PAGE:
Do what I did with my domain name (I still love .name, but .co was better). I was lucky that I could get my name with a .co extension, which is globally recognized and is easy to remember. Here’s what I did:

  • Changed the DNS to my blog at blogspot.com
  • Pointed .name to my Network Solutions hosting package
  • Uploaded a file called a 301 redirect page that tells search engines that my site has permanently moved to the .co address
  • Since I wanted all my old links to still work, I used something called a .htaccess file to redirect all the old URLs to the new ones. There are lot of resources on the Web that tell you how to do this, but it’s probably a good idea to consult with a Web developer.
  • I did not have any email; otherwise, that would be a few additional steps.
  • I logged into my account at Google Webmasters and notified the “Change of address.” If you own a website you should set up a Google Webmaster account.
  • Check out Google tips on moving domains.

Dot.com or Bust Is No Longer True

Remember the .com era where we first moved content and commerce online? The Web has evolved, and so have domain names. Now you have a choice of domain name extensions, and there will be many more to come. When you search for a domain name, most registrars give you a  choice of many extensions. .Co is one such extension that you can choose.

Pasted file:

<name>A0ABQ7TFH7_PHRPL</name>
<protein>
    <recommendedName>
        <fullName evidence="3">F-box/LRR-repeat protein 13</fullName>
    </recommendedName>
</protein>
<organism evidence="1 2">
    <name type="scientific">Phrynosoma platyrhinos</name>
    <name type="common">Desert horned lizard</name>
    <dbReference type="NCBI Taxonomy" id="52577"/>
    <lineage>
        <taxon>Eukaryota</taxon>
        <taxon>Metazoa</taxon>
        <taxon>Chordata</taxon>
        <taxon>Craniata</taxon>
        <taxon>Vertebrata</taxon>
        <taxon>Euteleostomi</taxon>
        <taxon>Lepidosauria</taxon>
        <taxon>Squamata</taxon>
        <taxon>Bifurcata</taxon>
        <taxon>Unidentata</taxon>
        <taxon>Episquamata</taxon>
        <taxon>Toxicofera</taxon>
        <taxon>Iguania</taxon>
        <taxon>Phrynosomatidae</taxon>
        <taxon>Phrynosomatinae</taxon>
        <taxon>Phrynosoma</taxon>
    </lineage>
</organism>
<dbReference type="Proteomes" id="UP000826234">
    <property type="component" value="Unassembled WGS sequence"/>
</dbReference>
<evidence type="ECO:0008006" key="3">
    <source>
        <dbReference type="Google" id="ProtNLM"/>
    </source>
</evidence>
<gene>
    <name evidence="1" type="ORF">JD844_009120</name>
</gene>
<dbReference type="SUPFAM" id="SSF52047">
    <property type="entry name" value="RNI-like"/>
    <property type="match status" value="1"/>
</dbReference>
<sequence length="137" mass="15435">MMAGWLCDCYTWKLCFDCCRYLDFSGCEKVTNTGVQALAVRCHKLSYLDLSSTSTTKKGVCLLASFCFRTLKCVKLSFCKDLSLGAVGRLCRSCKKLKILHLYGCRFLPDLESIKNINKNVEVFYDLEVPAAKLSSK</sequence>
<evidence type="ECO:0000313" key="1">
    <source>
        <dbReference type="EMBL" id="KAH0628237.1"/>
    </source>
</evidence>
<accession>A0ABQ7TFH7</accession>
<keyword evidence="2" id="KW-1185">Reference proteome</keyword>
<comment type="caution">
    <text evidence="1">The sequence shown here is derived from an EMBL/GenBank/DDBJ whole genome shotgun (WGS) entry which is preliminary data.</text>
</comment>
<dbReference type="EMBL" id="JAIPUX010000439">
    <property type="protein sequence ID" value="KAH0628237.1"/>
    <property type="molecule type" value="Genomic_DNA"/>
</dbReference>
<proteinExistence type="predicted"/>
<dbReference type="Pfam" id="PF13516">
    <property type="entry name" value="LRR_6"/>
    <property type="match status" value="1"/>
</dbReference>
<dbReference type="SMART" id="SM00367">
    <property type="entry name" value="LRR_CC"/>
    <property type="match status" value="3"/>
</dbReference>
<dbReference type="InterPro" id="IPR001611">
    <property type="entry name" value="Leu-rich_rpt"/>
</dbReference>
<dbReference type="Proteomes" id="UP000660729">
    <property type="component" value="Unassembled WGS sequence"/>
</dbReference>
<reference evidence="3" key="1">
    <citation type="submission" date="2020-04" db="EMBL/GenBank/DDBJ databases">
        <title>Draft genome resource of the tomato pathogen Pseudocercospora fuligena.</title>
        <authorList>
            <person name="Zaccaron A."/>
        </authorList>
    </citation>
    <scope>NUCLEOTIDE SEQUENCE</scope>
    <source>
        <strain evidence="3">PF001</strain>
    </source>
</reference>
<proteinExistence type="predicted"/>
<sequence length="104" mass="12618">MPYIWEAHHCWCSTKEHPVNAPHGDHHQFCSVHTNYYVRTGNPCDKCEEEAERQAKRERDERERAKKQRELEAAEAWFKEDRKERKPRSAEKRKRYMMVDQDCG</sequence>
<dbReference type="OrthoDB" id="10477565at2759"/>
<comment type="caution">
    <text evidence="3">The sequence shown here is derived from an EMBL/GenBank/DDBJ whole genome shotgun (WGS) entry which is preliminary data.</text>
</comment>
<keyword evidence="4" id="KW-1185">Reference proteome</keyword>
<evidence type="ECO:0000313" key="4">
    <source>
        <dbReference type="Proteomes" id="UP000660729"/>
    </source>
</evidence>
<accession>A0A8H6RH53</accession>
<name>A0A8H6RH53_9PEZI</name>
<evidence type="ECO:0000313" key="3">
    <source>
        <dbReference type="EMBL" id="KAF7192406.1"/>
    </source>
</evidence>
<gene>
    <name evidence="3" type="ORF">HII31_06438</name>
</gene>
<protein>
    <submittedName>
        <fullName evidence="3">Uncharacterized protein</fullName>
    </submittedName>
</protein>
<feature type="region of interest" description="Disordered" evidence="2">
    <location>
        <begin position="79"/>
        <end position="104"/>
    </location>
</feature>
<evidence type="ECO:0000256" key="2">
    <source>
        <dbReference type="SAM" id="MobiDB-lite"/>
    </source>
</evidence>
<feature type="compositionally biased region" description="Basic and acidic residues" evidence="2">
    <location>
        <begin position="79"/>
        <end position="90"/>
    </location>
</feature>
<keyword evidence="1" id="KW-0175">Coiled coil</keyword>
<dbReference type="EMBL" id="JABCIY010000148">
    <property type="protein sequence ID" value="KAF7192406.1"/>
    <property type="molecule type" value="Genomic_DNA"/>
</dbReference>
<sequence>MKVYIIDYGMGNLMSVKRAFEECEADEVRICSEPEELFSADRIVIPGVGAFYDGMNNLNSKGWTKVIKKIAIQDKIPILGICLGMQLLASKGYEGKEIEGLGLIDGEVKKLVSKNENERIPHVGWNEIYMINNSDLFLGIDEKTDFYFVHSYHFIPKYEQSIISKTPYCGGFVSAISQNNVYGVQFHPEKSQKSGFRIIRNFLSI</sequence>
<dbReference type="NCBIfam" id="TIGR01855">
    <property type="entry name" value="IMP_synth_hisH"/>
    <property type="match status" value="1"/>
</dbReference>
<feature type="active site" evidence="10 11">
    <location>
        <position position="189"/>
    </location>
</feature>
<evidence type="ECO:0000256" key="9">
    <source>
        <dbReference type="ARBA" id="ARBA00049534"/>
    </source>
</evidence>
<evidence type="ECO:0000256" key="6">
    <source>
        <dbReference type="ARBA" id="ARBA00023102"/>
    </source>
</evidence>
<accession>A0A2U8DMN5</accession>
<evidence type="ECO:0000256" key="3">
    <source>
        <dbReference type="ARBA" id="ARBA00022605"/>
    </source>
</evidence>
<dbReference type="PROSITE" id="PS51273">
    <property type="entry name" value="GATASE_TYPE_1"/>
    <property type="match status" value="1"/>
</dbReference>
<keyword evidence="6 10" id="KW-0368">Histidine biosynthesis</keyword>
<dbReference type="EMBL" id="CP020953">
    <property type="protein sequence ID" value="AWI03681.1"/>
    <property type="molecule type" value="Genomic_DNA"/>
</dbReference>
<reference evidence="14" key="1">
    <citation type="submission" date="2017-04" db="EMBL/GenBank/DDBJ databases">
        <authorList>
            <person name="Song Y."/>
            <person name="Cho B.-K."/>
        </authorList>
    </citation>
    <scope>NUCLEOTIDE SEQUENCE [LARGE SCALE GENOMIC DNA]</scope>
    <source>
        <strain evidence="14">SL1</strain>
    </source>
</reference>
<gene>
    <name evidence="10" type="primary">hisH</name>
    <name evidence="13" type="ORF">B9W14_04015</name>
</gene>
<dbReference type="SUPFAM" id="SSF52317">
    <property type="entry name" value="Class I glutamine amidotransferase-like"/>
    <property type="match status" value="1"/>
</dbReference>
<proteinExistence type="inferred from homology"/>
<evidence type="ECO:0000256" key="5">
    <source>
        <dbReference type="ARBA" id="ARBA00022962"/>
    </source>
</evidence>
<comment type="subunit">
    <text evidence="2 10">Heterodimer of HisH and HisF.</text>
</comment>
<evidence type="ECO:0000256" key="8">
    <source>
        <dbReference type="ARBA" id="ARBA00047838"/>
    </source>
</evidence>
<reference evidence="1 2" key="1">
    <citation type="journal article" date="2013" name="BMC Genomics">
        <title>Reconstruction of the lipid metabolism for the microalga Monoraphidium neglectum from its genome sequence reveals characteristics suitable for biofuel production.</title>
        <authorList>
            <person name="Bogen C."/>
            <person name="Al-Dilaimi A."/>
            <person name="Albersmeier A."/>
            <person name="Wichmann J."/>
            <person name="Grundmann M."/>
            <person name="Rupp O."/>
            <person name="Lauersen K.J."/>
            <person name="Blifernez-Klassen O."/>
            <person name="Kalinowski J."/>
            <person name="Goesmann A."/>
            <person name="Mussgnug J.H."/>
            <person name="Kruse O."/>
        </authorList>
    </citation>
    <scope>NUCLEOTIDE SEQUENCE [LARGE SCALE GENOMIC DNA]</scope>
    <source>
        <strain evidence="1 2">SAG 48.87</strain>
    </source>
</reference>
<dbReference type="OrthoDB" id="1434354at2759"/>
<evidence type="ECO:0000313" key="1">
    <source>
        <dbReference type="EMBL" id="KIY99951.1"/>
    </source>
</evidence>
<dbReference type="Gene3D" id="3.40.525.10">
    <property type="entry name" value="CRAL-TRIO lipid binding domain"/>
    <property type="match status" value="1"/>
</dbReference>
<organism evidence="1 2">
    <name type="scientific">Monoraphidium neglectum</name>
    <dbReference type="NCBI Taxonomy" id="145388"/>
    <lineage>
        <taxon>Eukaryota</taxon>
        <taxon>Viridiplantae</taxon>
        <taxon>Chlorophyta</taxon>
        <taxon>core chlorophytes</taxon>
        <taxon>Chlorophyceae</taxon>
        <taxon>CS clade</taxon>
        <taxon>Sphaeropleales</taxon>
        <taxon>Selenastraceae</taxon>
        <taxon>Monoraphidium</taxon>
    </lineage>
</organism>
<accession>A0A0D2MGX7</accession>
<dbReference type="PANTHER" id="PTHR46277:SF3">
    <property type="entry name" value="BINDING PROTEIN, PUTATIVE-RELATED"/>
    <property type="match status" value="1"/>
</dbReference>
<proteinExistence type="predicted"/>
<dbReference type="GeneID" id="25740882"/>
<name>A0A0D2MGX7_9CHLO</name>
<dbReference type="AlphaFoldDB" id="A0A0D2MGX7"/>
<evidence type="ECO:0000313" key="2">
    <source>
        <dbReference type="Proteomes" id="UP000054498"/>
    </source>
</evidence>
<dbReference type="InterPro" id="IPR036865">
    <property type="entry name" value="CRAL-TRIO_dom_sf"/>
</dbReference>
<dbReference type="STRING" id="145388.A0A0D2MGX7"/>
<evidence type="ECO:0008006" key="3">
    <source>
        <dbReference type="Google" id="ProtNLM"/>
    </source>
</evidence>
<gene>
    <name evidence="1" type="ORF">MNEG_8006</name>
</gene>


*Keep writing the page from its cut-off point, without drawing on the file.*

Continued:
How Many Domain Names Should a Small Business Buy?

At a minimum, look at registering a few of the popular domain name extensions. Consider misspellings of the domain names if your gut tells you that people may make typos when inputting the domain name.

Social Networks and Domain Names

Here are some ways to use your domain name with your social networks:

  • If you have a Blogspot blog, you can choose to have a custom domain name; the same with WordPress.com domain names.
  • Use a domain name to forward to your Facebook or Linkedin profile.
  • I use third-level extensions to forward to my Linkedin, Facebook and Flickr.
  • If you have a really long domain name and are not registering another short one, explore using a URL shortener service like bit.ly to customize the URL and redirect it to your domain name.

What has your experience been?  Have you got the domain of your dreams or are you still waiting? If you have any advice to offer in addtion to my thoughts, please weigh in in the comments.

8 Comments ▼

Shashi Bellamkonda